Originally filed Friday, August 17, 2018 by RODNEY HOemail@example.com on his AJC Radio & TV Talk blog
Wendy Williams readily admits she’s emotional and cries easily.
So a simple question about whether she ever feels bored hosting her syndicated show in 2018 compared to when it debuted in 2008 unleashed the tear ducts.
“Can I have a tissue?” she said Thursday morning while doing press in Atlanta, tears rolling down her cheeks. “I don’t have that kind of filter. If I want to cry, if I want to burp.”
But, she added, with signature Wendy emphasis: “Don’t mistake my tears for weakness. It’s for being grateful. This talk show is the best invention ever especially since I’m by myself. I get all the pretty shoes and all the pretty dresses!”
Ten years ago, Williams was a New York-based syndicated radio personality who drew great ratings but was well aware that her big personality and honest reads of celebrities didn’t make her Miss Congeniality.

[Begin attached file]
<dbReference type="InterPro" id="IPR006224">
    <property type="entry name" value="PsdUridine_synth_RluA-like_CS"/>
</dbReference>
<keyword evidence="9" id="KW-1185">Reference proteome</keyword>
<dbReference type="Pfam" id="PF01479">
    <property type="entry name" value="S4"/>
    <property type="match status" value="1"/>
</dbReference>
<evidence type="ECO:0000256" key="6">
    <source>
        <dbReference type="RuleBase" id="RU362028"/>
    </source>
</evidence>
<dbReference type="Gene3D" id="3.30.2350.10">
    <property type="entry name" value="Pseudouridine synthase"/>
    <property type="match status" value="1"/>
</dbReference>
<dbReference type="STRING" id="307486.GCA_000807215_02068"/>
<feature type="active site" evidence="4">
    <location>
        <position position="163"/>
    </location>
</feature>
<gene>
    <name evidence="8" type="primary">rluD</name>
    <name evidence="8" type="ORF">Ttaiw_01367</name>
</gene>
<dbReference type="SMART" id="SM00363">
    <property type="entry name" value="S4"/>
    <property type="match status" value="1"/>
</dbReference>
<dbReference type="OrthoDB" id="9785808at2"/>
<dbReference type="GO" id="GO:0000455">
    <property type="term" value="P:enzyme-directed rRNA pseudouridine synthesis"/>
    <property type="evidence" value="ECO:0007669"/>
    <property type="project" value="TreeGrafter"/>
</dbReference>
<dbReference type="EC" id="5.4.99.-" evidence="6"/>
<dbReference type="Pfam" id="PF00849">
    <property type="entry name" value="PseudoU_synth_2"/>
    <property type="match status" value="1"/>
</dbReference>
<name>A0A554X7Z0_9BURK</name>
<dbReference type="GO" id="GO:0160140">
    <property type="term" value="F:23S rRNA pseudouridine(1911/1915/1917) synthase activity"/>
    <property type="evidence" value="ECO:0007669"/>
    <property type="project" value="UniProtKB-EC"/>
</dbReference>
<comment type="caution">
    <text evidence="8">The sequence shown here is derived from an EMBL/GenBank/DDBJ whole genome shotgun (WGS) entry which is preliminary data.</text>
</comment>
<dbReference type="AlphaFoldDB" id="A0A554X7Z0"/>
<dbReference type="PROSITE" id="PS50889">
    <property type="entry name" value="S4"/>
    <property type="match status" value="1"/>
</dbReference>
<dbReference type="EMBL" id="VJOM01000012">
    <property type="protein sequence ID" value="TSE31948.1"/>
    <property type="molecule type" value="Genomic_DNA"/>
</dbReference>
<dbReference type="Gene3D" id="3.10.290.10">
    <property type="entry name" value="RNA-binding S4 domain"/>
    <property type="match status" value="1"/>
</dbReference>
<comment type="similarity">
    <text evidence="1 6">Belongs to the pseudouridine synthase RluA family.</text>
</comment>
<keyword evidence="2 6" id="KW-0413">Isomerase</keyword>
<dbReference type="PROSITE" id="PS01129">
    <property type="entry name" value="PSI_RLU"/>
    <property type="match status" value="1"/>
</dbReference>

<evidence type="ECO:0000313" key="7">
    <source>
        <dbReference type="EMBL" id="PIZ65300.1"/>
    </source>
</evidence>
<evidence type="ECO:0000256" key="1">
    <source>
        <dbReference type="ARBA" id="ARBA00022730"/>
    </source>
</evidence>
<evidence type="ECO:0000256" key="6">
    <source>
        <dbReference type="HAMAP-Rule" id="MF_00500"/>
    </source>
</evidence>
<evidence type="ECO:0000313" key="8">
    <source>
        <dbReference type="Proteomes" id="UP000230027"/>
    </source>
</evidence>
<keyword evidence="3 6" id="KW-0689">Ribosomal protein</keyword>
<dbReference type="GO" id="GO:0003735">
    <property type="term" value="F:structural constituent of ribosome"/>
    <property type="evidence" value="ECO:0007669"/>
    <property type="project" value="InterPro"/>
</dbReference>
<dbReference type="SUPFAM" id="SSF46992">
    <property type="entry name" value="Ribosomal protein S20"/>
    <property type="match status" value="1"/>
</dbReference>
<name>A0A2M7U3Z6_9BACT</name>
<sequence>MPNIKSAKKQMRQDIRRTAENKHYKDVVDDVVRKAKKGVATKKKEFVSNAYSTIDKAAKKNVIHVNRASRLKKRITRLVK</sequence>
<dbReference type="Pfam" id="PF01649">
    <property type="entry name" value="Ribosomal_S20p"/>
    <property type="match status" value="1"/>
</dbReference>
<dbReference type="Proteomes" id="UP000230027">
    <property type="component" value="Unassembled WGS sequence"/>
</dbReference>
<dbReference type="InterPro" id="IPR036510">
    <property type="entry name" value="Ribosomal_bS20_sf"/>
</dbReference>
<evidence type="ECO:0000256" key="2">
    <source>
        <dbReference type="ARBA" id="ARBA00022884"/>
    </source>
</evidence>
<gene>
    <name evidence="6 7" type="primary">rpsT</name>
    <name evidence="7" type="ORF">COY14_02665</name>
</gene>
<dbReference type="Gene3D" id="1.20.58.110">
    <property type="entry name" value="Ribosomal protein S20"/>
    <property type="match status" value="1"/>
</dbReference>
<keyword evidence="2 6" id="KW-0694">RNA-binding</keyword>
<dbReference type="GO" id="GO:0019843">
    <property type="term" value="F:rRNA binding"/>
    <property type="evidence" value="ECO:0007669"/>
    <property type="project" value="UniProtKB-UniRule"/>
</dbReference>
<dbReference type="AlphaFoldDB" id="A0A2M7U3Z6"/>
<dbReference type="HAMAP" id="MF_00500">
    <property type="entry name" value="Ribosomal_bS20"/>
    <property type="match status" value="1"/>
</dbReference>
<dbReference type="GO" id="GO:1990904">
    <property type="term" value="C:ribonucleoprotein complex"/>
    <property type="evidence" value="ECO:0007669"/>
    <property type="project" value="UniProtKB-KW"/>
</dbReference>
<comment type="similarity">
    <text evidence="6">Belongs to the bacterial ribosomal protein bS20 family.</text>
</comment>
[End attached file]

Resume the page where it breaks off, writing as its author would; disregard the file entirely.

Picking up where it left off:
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Debmar Mercury saw something special in her and offered her a chance to star in her own TV show “The Wendy Williams Show.” But given that she was not a national name, they tested her in four markets in the summer of 2008.
Reaction was out-of-the-gate positive, enough for the company to pitch the show nationwide for the fall of 2009. Fox 5 in Atlanta picked Williams up for a coveted 10 a.m. slot.
She has been a mainstay ever since, courtesy of her gossip-laden “Hot Topics” opening segment and her “Ask Wendy” Q&A with the audience. The formula, ever so simple, has been enduring and she has no plans to tinker with it.
And to celebrate her longevity, she is going on a 10-city victory tour of sorts. She stopped in Atlanta Thursday night for a free show at Buckhead Theatre. The new season begins Sept. 10.
We talked to her before the show. Here are some highlights.
The early challenges: “We got one season at a time. There was no multi-year deal going on at that point. And I left radio so I could focus on this new thing TV. There was no guarantee I’d be back for season two... It is a very slow roll to get the pick ups and get good time slots.”